Nicki D. Harper, Ph.D.

  2. Maybe I'm dense because I've been deprived of sleep for the past week but could you elaborate? What language were you examining? Are you speaking of Etruscan?

    What I think would be truly conclusive evidence for the values of śa and huθ would be a kind of "Rosetta Stone" displaying both numerals and their spelled-out equivalents on the same artifact. Another would be to find a body that can be accurately aged while accompanying an inscription with either of these two numerals. However, I don't know how likely that is.

    Barring that possibility, I think that the epithet Charun Huθs might be telling considering that it is one of only four (not six) representations of the god Charun in the Tomba dei Caronti. On page 215 of De Grummond & Simon's (2006), the reader is told that this phrase means "Charun Number Six" and yet a convincing, well-argued explanation is nowhere to be seen. I think the point is that De Grummond et al. don't know at all what this means and consequently don't know enough about linguistics to be able to interpret these artifacts properly.

    While I'm at a loss to comprehend what the symbolism of "six" should mean in a funerary context, I can immediately come up with one reasonable interpretation as to what the symbolism of "four" could refer to. The cardinal directions of the Etruscan cosmos, perhaps.

  3. I'm just very interested in Etruscan and no expert what so ever. But what do you think about this quote found on Wikipedia (I remembered it read somewhere...):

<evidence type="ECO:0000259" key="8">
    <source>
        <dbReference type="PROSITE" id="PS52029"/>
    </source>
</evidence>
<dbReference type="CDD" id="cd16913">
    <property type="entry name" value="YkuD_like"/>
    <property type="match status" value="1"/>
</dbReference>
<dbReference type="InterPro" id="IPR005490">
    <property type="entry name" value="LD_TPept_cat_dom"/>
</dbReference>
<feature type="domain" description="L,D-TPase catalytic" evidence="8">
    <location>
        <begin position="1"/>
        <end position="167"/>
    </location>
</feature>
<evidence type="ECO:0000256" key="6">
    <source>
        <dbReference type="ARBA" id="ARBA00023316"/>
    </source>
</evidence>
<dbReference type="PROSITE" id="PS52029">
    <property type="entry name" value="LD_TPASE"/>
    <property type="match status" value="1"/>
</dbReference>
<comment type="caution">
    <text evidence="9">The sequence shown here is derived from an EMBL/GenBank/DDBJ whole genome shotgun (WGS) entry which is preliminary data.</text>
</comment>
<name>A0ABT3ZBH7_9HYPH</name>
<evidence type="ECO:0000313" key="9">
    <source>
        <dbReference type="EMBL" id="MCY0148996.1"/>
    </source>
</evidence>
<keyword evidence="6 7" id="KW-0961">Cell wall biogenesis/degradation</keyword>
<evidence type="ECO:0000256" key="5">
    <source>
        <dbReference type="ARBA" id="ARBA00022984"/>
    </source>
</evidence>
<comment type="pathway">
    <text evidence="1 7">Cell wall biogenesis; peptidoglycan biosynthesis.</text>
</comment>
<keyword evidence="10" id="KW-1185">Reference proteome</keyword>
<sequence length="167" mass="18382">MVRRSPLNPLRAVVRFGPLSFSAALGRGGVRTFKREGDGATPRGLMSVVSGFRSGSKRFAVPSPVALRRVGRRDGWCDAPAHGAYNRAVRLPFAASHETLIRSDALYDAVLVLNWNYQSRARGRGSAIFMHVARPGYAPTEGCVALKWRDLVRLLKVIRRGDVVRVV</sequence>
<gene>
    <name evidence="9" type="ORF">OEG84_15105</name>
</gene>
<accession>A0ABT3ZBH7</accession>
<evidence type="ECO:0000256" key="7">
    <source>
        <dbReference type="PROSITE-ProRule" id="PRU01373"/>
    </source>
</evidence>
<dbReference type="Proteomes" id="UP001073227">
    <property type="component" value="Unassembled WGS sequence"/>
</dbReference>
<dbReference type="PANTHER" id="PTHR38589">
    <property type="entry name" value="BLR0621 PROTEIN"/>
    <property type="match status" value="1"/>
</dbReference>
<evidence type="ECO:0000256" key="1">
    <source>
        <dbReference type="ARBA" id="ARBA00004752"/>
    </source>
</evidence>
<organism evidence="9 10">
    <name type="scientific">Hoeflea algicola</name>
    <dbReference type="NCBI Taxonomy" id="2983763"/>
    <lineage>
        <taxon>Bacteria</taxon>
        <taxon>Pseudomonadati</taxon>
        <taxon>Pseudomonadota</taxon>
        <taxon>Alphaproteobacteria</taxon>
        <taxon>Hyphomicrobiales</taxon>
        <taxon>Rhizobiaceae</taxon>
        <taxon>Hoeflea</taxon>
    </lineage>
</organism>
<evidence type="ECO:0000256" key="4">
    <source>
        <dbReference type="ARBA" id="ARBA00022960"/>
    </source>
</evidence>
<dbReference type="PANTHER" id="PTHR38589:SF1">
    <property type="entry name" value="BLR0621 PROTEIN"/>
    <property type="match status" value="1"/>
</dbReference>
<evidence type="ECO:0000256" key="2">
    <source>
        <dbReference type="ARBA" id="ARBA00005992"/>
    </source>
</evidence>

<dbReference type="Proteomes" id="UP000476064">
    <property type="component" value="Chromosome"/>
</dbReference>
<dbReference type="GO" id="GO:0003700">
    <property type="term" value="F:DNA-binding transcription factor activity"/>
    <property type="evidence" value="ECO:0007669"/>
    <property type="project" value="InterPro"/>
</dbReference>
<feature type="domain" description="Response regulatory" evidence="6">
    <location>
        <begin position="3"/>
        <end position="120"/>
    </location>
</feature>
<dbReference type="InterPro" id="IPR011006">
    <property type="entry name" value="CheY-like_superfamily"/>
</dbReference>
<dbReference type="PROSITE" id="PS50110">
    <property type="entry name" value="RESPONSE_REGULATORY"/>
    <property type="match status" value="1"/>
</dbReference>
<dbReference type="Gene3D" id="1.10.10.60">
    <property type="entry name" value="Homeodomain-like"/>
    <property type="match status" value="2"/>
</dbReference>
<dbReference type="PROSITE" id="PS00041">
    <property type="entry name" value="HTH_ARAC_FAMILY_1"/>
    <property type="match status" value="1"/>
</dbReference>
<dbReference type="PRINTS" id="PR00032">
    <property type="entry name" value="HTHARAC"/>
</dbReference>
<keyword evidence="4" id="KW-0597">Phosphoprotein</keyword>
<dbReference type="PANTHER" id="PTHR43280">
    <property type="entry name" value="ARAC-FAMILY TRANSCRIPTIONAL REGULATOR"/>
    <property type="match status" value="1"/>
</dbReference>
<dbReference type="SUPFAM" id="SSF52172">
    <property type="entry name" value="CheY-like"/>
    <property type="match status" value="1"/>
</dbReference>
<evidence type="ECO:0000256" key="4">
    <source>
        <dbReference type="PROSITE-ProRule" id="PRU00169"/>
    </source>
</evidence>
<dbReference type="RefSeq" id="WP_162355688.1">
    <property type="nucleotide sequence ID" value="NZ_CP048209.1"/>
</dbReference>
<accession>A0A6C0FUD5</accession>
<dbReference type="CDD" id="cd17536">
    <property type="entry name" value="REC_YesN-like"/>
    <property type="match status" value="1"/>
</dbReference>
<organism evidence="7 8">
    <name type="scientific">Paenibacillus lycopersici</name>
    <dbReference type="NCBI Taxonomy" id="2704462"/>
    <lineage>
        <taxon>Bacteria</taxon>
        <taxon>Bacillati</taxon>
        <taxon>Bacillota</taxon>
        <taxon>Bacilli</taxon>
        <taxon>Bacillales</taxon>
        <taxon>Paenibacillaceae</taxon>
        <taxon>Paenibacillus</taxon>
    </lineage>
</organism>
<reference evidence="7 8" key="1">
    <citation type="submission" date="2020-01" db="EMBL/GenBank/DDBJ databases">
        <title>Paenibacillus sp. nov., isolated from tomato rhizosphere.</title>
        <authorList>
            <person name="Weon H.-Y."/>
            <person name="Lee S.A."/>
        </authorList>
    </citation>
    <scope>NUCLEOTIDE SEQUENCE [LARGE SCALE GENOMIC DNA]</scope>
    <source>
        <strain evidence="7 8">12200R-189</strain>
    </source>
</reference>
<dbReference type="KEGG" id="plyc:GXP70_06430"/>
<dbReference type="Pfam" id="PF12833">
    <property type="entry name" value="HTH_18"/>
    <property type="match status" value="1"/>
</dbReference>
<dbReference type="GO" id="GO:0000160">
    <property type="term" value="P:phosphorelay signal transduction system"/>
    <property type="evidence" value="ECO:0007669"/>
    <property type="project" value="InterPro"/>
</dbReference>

"Tetrapolis (Greek: Τετράπολις) comprised one of the twelve districts into which Attica was divided before the time of Theseus. The district was on a plain in the northeastern part of Attica and contained four cities: Marathon (Μαραθών), Probalinthus (Προβάλινθος), Tricorythus (Τρικόρυθος), and Oenoe (Οἰνόη). Stephanus of Byzantium claimed Huttēnia (Ὑττηνία) was its name among the Pelasgoi.[1]"

    Tetrapolis = HUTTENIA ???

  4. Yes, the gloss of Ὑττηνία has been mentioned by some Etruscanists as evidence in favour of huθ meaning 'four' as well. (See for example: Bonfante, Bonfante. The Etruscan Language: An Introduction (2002) on p.127, fn.71) I have not come across anything disproving this forgotten connection and those who reject this connection appear to do so out of a sense of taste not facts. The dice must be assumed to follow the Roman pattern (adding up to seven on opposite sides). They could just as well be arranged such that each side is subtracted by its opposite side to total "three" to show huθ equaling four.

    Just like the numeral seven, three had religious meaning too. Among other things, it would surely evoke the holy Triad in Etruscan religion, whether the Capitoline Triad (Roman Jupiter, Juno, Minerva = Etruscan Tinia, Uni, Menerva), or the Solar Triad (Roman Jupiter Summanus, Jupiter Fidius, Jupiter Tonans = Etruscan Tinia Cilens, Tinia Thufal, Tinia Thneth).